Relative size correlates strongly with relative fighting ability in burying beetles, making it a good predictor of which female will be dominant. Nevertheless, relative size does not predict whether a subordinate female will get close to half or nearly none of a brood. My laboratory experiments showed that the larger female was reproductively dominant about 83 percent of the time, and was the mother of 68 percent and 59 percent of the brood on medium and large carcasses, respectively But the size ratio between the two females did not predict whether the brood was shared more or less equitably, whether it was strongly skewed or whether one female was excluded completely. Once relative status is established there is probably little chance of reversal. So the subordinate is not expected to fight for a bigger share of the brood, unless the probability that she could win exceeds the probability that she could breed independently.
Although relative size is an important determinant in the establishment of dominance, other factors play a role as well. As mentioned above, the discovery of a carcass and its assessment and preparation cause rapid hormonal changes that trigger speedy egg maturation. These endocrine changes probably produce behavioral effects, too. If a female begins to work on a carcass and is joined in two to three hours by a larger female, the smaller female has a greater chance of being reproductively dominant than if the two had discovered the carcass at the same time. In the wild, then, chance events-such as the order in which beetles discover a carcass-must be factored in with ecological parameters-including carcass availability and the degree of competition from other species-to evaluate the outcome of competition between female burying beetles.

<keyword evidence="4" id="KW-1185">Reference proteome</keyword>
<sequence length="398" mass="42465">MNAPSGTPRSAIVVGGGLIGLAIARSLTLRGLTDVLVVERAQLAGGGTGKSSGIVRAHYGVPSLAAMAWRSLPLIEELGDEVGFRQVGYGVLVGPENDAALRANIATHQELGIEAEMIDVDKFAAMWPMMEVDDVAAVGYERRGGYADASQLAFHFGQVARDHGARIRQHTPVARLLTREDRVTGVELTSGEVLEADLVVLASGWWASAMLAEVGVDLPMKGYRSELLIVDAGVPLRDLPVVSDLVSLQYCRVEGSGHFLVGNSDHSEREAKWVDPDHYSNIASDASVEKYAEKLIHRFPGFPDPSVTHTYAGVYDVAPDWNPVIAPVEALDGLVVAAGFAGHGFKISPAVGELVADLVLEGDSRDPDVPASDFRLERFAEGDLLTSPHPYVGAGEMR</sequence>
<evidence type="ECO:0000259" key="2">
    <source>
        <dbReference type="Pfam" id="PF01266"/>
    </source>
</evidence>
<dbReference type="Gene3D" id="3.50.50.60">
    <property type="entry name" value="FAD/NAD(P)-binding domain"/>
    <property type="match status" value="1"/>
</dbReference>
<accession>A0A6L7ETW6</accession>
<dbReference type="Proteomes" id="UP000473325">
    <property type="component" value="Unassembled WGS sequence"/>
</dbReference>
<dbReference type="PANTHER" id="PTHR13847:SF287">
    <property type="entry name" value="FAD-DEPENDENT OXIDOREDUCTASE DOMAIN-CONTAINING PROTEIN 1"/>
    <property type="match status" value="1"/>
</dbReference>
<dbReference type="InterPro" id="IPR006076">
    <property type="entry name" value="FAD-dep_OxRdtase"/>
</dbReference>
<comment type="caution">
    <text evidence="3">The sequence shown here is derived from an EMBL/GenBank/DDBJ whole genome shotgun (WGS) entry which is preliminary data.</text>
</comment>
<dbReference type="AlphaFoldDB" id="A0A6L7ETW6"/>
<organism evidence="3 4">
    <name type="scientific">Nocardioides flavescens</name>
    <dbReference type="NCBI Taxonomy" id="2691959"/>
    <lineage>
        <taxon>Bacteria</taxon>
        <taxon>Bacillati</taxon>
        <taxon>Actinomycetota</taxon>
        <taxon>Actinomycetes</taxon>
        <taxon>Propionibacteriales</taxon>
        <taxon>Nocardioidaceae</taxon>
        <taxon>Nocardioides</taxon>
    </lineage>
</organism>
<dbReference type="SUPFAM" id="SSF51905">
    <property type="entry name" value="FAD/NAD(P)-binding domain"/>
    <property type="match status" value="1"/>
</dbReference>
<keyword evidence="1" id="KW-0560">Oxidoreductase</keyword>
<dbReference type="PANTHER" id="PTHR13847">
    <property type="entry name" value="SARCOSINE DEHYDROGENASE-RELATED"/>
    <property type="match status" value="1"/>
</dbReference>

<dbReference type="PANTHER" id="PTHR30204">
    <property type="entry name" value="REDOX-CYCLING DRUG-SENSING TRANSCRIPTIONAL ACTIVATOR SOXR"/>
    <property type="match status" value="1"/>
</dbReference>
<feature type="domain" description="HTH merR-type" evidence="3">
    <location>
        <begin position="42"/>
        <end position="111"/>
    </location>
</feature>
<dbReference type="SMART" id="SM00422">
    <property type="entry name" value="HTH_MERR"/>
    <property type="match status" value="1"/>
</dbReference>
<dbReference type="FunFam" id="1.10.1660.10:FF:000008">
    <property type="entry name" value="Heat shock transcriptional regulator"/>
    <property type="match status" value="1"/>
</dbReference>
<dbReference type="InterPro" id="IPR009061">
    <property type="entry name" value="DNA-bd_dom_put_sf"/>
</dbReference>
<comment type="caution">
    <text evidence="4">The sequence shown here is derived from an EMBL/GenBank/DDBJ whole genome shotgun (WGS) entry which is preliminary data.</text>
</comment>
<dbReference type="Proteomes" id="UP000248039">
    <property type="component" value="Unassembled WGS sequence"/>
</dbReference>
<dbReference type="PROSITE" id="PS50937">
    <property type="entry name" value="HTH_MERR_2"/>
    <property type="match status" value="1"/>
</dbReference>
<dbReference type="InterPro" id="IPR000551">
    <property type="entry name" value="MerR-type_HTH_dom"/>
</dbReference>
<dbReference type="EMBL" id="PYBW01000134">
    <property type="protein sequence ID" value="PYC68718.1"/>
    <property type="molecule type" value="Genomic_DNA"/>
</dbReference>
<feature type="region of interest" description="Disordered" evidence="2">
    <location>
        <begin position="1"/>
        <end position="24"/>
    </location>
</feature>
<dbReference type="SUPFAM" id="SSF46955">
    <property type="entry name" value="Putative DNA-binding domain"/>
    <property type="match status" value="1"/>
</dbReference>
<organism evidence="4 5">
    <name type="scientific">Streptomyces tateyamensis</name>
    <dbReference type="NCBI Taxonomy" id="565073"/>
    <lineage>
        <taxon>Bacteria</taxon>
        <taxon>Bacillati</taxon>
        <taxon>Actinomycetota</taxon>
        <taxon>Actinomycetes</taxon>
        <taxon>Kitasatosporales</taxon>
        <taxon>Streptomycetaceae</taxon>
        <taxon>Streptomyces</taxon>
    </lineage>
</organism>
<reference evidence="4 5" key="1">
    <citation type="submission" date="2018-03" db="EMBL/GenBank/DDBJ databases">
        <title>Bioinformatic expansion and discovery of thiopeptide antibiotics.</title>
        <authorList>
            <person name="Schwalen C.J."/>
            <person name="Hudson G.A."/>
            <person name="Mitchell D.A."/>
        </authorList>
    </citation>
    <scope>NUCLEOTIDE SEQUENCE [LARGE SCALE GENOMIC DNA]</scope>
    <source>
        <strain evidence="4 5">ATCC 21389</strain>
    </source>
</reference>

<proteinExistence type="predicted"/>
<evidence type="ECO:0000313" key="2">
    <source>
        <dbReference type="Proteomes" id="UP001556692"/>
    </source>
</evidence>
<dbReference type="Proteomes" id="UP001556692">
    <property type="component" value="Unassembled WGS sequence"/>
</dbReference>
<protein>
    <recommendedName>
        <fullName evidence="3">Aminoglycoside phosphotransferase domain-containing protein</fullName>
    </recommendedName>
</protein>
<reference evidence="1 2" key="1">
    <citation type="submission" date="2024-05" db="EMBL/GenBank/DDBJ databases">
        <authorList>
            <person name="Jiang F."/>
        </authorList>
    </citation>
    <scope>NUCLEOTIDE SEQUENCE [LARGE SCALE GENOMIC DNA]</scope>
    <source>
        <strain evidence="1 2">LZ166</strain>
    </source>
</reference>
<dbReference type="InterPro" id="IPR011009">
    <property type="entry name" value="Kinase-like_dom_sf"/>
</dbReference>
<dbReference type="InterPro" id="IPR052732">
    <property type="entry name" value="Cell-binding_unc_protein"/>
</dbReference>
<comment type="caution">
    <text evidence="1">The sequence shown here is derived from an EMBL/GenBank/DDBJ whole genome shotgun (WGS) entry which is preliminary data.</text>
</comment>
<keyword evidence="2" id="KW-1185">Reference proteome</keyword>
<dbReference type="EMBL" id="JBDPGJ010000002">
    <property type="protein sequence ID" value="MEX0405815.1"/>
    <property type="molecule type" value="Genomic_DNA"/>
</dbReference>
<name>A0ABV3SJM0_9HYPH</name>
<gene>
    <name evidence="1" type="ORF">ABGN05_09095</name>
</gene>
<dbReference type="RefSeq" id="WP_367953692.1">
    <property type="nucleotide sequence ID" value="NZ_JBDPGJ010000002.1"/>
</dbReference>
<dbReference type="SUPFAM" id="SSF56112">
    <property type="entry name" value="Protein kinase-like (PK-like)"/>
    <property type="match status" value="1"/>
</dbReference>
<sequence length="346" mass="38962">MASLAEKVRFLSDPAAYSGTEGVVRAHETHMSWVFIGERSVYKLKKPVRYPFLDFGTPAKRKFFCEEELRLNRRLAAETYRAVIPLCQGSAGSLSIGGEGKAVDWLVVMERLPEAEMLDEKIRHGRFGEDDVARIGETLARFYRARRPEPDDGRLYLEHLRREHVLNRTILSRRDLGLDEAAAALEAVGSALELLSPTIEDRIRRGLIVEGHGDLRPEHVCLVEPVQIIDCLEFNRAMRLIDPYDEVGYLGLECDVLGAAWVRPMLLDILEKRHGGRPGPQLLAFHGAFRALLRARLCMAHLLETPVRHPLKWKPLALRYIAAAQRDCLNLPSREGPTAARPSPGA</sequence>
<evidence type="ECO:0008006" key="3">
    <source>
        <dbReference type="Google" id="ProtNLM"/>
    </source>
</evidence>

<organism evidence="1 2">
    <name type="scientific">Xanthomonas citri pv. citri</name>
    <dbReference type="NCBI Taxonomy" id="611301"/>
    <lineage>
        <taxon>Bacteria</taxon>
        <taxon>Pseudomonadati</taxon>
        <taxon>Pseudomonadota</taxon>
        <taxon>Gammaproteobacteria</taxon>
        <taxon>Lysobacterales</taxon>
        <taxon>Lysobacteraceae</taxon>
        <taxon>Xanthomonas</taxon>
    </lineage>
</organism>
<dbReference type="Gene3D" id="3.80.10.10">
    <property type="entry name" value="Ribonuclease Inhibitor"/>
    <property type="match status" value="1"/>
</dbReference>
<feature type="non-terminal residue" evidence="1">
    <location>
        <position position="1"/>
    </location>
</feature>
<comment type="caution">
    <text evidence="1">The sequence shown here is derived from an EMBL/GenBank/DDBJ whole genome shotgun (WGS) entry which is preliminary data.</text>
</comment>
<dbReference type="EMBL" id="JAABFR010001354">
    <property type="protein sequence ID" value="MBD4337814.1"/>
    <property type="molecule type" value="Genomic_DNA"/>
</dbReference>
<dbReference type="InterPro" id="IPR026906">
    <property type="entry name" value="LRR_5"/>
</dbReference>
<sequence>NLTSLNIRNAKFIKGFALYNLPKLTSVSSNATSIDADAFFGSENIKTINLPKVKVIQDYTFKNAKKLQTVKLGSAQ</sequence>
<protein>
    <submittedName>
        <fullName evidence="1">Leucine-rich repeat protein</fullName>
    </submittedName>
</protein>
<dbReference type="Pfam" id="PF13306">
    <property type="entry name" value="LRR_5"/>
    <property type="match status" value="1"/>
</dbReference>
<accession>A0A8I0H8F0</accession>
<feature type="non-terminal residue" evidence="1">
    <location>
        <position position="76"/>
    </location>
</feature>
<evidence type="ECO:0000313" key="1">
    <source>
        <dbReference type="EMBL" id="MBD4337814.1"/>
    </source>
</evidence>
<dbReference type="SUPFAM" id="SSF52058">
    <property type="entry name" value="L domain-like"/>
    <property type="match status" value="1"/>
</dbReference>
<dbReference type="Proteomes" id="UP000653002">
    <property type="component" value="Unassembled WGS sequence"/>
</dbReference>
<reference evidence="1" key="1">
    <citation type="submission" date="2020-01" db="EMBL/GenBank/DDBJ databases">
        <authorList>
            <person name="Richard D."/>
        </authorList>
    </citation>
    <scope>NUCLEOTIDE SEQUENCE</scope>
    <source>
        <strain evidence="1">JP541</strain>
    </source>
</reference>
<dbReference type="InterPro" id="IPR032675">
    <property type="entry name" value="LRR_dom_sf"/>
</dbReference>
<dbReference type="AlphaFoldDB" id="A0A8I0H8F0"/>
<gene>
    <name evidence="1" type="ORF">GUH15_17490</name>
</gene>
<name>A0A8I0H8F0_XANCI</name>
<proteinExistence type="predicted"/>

As these results show, the evolution of cooperation among nonrelatives depends on a net gain for each of the participants. A subordinate female burying beetle, for example, joins another as long as she can produce some offspring. Rather than laying eggs and deserting, a subordinate female beetle remains to protect her own eggs and to destroy those of other females. After eggs hatch, the subordinate female continues to feed and guard all larvae indiscriminately, as long as her assistance increases the probability that the brood will survive. A dominant female faces a different choice: She can evict subordinates or allow them to remain and limit their share of the brood to the extent possible. She has the least to lose on a large carcass, because she may not be able to fully utilize it alone, and assistance from other adults increases the number of larvae that can be raised. Nevertheless, only a fine line separates cooperation and conflict, and reproductive competition produces extremely variable results.